I’ll stress that again, 150 of them survive, but you’ll be lucky to encounter more than ten over the course of the game. You just hear about these other marines through radio chatter. The story completely ignores them in the final act, more on that in bit.
The next stage is set at the ruins of Hadley’s Hope, virtually undamaged despite being only a few kilometers from a 40 megaton nuclear detonation that was supposed to “leave a cloud of vapor the size of Nebraska”. If it could’ve survived in this state, there would’ve been no pressure for the original characters to have left. Eventually, your mission takes you to the engineer derelict from the first film, recently taken over by Weyland Yutani, in an attempt to extract an embryo from within another computer-controlled character. Alien gestation apparently runs at the speed of plot. It was minutes after Kane awoke in the first film, days for Ripley in the third, and hours for Purvis in the fourth. I was willing to excuse Ripley’s delay because she held a queen, and that could take longer (in fact, it said so in the Leading Edge RPG…yeah, I just citied the Leading Edge RPG).
In the end, you fail to save the NPC because of an unfortunate plot hole. The game claims alien embryos can’t be removed from their hosts because of the connection to the host acts like a cancer which kills the patient. If that was true, how did Ripley survive it in Alien Resurrection? It’s at this point the big twist occurs, which if you had a shred of common sense you would’ve seen coming from about four hours before (the entire length of the game until this point). Your delve deeper into the research base (where aliens are being bred by the company…because companies are EEEVIL and that’s just what they do) when containment fails (of course it does) and aliens run amok. As it turned out your real objective was the recovery of a survivor from the Sulaco, a marine specifically. Follow the logic, faithful readers, and yet it’s still another hour before they reveal it to be Hicks.
Critics have lambasted this curveball but let me take a moment to defend it. Hicks’s body was impaled, pulverized even, by a safety support in Alien 3. There was little to identify him. The prison colony wouldn’t have DNA verification—they’d check the manifest and assume it was him. In the story, it’s explained that Hicks was captured by Weyland Yutani, he fought back, and one of the mercenaries (I’m assuming) got stuck in the cryo-module when the fire broke out, ejecting the crew over the prison planet. The mercs eventually captured Hicks and took him back for interrogation. It’s even safe to assume he was on board the company vessel which appears at the end of Alien 3, which also explains why a certain Lance Hendrickson look-alike appears at the end of the game. Hicks being alive doesn’t break canon despite critics’ salivating fervor; the story is guilty of a lot, but this was one I’m willing to let slide. I can’t even claim it a huge reveal, I mean they hired Michael Biehn for the voice of Hicks in the SOS at the beginning of the game. Why would do that if he wasn’t going to show up again later. It was one of the most predictable plot twists since discovering that the princess was in another castle.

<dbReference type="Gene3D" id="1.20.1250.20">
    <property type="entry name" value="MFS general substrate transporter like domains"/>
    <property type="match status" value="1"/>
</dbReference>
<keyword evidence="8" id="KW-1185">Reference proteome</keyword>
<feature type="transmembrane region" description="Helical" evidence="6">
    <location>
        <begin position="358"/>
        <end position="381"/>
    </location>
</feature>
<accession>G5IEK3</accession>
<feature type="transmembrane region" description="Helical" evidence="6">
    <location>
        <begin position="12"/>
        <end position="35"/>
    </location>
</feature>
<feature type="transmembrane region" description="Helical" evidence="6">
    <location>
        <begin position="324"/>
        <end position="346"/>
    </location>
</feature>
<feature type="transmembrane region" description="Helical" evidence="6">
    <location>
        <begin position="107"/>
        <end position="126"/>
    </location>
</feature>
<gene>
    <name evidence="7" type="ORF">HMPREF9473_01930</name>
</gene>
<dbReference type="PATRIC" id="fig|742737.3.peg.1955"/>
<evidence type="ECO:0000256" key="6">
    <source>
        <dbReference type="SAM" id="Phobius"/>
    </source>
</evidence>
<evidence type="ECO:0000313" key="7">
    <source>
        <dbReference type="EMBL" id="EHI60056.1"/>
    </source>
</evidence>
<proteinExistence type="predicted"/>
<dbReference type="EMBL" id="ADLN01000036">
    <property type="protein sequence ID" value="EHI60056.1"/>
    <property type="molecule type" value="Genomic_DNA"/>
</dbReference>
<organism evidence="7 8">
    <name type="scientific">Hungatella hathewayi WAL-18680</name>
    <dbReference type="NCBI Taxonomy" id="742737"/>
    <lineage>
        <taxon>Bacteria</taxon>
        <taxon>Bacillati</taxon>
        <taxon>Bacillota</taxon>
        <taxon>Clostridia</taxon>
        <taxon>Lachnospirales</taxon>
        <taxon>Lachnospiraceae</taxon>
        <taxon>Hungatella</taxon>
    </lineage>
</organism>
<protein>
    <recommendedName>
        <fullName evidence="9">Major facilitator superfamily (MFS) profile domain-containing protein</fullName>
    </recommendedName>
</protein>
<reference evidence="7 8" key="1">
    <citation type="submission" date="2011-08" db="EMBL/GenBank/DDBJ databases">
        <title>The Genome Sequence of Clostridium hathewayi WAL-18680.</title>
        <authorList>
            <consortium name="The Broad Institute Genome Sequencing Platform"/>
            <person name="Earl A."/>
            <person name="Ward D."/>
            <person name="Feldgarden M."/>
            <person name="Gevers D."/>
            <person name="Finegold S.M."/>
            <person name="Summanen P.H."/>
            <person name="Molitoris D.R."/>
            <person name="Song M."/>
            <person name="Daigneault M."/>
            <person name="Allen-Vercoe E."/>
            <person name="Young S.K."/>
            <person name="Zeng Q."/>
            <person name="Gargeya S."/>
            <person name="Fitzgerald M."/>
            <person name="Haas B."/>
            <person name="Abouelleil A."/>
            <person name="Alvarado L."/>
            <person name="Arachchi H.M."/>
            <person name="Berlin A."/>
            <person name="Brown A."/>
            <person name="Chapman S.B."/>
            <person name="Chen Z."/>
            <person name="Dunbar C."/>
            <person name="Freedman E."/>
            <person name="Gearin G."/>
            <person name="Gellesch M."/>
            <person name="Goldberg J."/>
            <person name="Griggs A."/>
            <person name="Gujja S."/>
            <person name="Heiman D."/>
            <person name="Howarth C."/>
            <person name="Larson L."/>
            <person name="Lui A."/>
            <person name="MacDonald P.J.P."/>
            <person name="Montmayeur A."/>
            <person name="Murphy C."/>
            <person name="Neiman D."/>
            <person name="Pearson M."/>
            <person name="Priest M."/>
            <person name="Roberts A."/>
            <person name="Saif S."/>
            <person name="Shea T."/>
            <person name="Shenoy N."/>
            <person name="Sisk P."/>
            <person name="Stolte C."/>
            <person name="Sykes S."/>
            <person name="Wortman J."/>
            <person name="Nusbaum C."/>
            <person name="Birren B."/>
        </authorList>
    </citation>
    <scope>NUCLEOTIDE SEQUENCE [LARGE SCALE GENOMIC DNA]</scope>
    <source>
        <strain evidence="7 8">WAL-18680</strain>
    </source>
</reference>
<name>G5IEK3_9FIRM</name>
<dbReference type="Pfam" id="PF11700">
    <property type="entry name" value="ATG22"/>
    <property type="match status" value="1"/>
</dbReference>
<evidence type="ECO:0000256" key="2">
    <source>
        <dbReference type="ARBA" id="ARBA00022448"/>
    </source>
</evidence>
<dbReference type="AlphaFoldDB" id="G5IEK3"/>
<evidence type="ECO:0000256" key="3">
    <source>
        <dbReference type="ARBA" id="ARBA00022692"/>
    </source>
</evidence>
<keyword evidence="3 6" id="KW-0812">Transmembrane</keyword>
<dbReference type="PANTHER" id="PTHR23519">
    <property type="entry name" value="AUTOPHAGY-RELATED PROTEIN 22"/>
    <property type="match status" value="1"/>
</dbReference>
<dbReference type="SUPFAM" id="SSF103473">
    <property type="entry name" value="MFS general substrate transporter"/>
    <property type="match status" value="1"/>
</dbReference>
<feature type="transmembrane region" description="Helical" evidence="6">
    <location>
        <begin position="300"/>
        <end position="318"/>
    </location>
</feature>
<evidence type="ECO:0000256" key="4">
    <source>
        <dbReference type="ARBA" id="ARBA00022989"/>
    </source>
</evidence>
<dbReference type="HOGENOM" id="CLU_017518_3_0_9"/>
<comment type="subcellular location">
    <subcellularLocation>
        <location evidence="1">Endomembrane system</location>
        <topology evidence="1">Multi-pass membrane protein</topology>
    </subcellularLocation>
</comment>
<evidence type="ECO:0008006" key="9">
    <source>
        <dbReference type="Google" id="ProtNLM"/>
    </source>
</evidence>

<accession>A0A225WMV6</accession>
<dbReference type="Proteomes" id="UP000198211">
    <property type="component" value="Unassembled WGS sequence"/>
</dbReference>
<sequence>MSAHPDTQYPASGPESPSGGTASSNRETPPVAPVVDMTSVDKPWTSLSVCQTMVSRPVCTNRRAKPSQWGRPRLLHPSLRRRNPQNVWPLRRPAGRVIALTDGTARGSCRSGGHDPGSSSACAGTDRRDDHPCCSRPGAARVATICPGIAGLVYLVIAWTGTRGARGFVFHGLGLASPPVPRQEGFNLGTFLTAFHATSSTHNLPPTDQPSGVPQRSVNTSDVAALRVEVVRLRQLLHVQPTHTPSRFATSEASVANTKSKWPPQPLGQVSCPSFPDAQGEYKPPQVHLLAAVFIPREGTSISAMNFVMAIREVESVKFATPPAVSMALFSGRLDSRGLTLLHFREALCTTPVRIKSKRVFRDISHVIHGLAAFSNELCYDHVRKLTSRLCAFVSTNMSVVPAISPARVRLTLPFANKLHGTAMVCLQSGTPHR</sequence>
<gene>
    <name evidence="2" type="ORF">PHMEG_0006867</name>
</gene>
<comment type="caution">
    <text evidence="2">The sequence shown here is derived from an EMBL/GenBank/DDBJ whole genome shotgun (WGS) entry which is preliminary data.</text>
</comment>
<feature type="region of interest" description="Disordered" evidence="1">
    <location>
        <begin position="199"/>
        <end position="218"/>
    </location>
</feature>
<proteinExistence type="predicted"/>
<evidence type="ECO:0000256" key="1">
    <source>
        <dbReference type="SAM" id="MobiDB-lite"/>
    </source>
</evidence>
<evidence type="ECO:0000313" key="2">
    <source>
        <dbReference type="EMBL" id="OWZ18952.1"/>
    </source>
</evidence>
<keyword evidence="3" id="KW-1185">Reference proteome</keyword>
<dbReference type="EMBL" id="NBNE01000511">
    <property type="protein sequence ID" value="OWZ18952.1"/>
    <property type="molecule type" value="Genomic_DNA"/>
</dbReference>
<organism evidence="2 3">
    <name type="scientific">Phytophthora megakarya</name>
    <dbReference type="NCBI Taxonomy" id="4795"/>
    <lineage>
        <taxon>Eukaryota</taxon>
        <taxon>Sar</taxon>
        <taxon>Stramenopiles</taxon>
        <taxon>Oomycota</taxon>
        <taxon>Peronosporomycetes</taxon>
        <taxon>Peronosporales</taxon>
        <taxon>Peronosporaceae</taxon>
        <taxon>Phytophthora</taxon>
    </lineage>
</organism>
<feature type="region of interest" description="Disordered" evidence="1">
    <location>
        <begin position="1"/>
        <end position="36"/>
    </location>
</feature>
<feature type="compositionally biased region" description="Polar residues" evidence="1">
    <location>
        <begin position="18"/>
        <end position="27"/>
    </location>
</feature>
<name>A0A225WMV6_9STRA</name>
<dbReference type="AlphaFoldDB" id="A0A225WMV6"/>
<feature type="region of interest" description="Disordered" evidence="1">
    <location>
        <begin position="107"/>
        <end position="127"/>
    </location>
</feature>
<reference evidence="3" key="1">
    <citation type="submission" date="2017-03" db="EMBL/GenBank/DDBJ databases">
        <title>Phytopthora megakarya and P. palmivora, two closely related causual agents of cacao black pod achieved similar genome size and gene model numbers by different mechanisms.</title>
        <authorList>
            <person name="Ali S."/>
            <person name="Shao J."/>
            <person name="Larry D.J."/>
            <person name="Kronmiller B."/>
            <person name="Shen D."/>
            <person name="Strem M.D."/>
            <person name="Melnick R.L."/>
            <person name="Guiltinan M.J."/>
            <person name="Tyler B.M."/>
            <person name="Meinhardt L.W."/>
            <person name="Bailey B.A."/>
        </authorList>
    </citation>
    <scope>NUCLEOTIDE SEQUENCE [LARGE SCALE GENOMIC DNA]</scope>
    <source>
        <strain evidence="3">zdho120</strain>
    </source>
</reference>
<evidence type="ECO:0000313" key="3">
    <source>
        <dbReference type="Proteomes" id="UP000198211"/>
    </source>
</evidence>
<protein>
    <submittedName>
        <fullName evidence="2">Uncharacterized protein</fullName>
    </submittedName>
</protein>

Eventually, the game turns into a run-and-gun where the surviving marines, boarding vehicles which literally appear out of nowhere, make a do-or-die dash for the WY command ship before it takes off. The remaining marines are disregarded because only five make it on board, and there’s no attempt to rescue the others. After one of the most perfunctory and obviously orchestrated boss fights I’ve ever been involved in, we conclude to a whimper of an ending with unanswered questions before a cut to black.
Aliens: Colonial Marines is a huge fan service, one which had been done already adequately twenty years ago with the Alien Doom conversation. The fact that this one looks better and sounds better is the only improvement. There was no attempt by the creators to forge an original story with original ideas. All it does is wink at the audience so many times, you’d swear the game had palsy. There’s even a point when the “pup”-robots from Prometheus make an appearance. There’s no reason for them being here and it’s never explained. You’re just running through the derelict ship, shooting aliens, and then one these robots buzzes by you. That’s it. There is so much material in this setting, I’m losing patience that nobody assigned as a creative force has the courage to tap it. And to pour salt on the acid burn, the gameplay is atrocious, with the aliens being treated with as much respect as Kenner did with their toy line, and I use that reference knowing perfectly well the game actually ripped off designs from that atrocious series for some of their alien models.
It doesn’t matter if the co-op or multiplayer components are redeemable, even though I’ve read they’re not. Aliens: Colonial Marines succeeds in showing that the Alien series has potential…by not actually exploiting it. The fan reaction proves that there’s a demand for fiction set within this setting, whether it be a movie, a TV show (my preference) or a game…it’s just not this game. I recommend that Fox immediately disown it, kick it from canon, and try again.